Cells within cells: An extraordinary claim with extraordinary evidence

Cells within cells: An extraordinary claim with extraordinary evidence Some biologists have come up with a hypothesis that questions the relationship between bacteria and humans. They not only live on you and in you, but you actually carry the descendants of ancient bacteria inside every cell in your body (Understanding Science Team, 2012). They believe that you, technically, are bacteria.

In the 1960s, a microbiologist named Lynn Margulis brought back a hypothesis that dated back from long ago. She, after reviewing evidence from several fields, proposed that several fundamental transitions in evolution occurred, not through competition and speciation, but through cooperation, when distinct cell lineages joined together to become a single organism (Understanding Science Team, 2012). It seemed crazy to many people. Lynn Margulis studied these topics at the University of Wisconsin. It was here where she studied amoebae under a microscope.

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She noticed the splitting of the amoebae and the mitochondria. After doing much work with mitochondria, she began to see strange similarities between the organelle and bacteria. She believed that the reason because mitochondria looked and acted so much like bacteria was because they were once bacteria! This ecological relationship between mitochondria and bacteria is called endosymbiosis- one organism living inside another. Her research followed in the footsteps of scientist Gregor Mendel and his work with peas. Margulis also worked on Euglena, a single-celled eukaryote.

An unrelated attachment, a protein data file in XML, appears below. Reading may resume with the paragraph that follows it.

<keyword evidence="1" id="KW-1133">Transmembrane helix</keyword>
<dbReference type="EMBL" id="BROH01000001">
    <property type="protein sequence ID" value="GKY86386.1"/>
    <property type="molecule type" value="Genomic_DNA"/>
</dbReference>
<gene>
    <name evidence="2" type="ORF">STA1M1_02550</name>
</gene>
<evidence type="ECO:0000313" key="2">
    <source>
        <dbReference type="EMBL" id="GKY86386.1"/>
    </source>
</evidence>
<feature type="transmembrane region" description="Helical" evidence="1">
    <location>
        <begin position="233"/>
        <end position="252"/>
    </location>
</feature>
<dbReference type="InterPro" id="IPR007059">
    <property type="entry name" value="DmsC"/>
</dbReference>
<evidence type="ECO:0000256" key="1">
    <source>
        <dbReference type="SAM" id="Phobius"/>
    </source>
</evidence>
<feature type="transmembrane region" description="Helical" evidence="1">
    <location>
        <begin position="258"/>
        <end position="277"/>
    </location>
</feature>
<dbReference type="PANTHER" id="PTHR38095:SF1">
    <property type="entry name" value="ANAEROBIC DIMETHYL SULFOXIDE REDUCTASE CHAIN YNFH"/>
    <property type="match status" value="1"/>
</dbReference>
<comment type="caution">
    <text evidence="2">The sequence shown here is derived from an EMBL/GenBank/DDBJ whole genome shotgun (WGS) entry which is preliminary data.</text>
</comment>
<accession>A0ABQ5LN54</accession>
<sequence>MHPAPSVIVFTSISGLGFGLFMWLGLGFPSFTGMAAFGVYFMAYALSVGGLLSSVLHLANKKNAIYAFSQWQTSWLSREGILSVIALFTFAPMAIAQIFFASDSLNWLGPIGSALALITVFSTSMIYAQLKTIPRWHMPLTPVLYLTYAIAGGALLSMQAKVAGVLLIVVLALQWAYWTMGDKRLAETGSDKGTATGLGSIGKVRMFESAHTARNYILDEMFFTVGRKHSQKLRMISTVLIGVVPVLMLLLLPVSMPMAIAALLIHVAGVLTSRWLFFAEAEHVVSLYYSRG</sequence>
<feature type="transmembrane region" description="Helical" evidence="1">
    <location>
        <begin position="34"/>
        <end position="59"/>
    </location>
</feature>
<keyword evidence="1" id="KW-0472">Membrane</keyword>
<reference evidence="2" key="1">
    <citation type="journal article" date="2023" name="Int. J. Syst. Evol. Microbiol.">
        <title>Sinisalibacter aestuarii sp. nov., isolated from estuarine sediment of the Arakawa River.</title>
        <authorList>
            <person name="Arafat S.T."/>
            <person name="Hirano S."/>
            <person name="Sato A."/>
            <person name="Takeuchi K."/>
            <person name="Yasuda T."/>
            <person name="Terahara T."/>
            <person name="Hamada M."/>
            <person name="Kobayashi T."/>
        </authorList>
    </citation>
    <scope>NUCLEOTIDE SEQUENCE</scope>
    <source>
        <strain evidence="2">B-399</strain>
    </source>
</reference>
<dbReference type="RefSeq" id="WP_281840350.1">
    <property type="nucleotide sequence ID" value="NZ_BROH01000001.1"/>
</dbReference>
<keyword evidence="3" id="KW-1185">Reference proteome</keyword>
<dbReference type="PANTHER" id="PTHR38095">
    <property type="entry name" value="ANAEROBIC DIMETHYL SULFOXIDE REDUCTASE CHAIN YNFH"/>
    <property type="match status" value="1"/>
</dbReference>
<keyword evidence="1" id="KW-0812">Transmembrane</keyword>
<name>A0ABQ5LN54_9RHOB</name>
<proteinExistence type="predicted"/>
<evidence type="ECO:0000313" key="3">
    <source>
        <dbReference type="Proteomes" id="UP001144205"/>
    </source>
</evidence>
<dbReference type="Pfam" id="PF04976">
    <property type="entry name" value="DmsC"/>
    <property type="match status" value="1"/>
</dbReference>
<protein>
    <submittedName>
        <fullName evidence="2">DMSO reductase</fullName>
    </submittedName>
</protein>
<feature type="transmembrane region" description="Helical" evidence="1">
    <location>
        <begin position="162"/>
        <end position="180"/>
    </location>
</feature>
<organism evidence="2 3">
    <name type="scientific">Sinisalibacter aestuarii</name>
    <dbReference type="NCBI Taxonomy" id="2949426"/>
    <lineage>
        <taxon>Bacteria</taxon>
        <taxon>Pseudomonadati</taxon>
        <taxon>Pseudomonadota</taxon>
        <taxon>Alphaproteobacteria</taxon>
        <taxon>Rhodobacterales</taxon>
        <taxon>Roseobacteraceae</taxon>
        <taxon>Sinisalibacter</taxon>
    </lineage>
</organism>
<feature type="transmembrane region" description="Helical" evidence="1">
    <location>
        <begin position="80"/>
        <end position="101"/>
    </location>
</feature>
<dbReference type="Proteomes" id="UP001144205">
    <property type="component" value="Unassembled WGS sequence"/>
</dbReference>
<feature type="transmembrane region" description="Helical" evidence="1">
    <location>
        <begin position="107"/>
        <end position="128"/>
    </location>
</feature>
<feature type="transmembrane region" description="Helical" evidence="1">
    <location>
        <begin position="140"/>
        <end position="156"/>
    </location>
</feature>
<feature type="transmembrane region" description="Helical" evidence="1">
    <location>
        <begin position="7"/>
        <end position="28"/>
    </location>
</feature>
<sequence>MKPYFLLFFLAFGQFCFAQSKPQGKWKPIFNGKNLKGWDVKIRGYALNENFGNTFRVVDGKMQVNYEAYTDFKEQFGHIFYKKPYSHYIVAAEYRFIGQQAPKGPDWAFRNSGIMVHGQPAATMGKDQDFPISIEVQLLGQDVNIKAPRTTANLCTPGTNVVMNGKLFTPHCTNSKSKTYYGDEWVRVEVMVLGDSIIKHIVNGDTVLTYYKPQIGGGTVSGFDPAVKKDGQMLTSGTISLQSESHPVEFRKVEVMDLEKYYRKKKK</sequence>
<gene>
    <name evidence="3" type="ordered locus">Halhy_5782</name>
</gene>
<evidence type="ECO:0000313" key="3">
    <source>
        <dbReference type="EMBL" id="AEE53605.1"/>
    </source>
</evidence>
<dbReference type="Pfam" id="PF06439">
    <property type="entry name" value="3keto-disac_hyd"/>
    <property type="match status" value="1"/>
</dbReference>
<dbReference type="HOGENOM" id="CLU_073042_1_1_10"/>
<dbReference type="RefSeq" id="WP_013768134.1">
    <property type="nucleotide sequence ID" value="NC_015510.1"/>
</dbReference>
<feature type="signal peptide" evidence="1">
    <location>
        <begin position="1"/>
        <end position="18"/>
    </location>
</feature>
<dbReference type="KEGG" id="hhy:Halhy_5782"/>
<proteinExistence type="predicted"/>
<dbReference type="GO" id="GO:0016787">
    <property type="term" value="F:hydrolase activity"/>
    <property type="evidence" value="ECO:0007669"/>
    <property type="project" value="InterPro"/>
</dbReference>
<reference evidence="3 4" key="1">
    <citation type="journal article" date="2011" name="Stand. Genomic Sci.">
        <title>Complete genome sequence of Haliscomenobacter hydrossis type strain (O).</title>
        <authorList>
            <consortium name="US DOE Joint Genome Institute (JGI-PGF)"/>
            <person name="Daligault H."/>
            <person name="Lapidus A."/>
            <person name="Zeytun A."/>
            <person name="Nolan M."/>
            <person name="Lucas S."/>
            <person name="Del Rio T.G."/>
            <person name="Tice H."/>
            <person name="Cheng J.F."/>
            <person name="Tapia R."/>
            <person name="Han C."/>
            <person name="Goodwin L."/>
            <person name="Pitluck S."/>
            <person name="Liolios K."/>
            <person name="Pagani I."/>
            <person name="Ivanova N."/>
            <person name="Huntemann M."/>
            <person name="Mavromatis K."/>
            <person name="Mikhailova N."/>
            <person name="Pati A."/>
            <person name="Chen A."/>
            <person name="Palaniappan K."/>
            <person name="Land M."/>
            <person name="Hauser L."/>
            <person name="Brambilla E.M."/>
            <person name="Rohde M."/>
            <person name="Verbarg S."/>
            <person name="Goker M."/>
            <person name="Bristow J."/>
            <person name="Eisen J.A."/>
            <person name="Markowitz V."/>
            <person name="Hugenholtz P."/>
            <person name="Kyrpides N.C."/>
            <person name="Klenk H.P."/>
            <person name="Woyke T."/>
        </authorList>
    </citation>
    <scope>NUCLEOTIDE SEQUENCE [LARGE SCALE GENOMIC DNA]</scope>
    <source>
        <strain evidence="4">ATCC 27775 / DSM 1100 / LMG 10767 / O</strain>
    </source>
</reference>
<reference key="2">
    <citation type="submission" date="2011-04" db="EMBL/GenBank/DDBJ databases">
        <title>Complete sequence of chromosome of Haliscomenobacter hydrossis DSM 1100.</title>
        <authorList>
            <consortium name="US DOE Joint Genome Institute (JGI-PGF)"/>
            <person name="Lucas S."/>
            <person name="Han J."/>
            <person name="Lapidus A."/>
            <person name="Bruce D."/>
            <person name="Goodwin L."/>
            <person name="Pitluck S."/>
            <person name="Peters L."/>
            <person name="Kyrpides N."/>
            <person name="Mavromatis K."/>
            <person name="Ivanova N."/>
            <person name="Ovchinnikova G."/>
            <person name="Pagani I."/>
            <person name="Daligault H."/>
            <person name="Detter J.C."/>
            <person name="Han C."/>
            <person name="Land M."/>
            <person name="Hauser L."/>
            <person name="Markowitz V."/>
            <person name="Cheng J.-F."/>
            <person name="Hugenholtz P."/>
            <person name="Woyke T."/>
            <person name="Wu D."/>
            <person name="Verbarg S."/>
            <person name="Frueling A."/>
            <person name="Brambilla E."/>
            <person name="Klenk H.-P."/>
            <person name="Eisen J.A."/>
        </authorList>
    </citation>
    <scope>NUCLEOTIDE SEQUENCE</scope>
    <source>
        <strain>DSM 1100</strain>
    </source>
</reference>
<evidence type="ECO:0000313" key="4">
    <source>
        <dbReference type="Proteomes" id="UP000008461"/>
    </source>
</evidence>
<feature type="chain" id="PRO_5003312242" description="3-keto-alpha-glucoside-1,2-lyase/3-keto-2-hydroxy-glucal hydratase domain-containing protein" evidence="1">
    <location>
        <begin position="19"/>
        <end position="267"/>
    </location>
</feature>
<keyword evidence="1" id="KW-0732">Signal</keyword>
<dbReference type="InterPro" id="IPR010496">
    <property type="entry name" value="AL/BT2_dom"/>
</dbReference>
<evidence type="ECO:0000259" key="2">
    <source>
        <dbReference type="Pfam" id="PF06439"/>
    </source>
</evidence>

She found that it had DNA inside its chloroplasts, not just in its nucleus (Understanding Science Team, 2012). While pondering these questions, she remembered the endosymbiotic hypothesis. The endosymbiotic hypothesis has a few “expectations.” The organelles reproduce and are passed from parent to offspring, the organelle has genetic material, their DNA codes for unique traits, and they have close free- living bacteria relatives (Understanding Science Team, 2012). She later displayed this information in her evidence. She remembered that chloroplasts reproduce by splitting in two, as bacteria do and as the mitochondria that she had observed earlier do as well (Understanding Science Team, 2012).

She now knew that chloroplasts had their own DNA. With prior information about chloroplasts and now this, was it possible that chloroplasts were once free- living bacteria? She began to explore and work on these new discoveries. Margulis used many lines of evidence in which she developed to help prove her hypothesis, mitochondria being her example. Margulis proposed that it wasn’t just mitochondria that had evolved from endosymbionts; she thought that plastids and tubule organelles had evolved from endosymbionts as well (Understanding Science Team, 2012). The evidence gained from the mitochondria was relevant to all of the other organelles in at least one category too.

Margulis wrote an article about her discoveries on the endosymbiotic hypothesis. She sent out this article to a few scientific journals, but they all rejected it. It didn’t fit neatly into any single subject areas that theses journals usually covered (Understanding Science Team, 2012). Finally, the Journal of Theoretical Biology accepted it and it was published in 1967. The article sparked a lot of controversy.

She won an award from Boston University for best faculty publication of the year. There has much debate on the subject, with new arguments supporting either side. Based on all the available evidence, most biologists reject the hypothesis that tubule organelles descended from endosymbionts. Because of Lynn Margulis, the idea of endosymbiosis became an established part of evolutionary theory.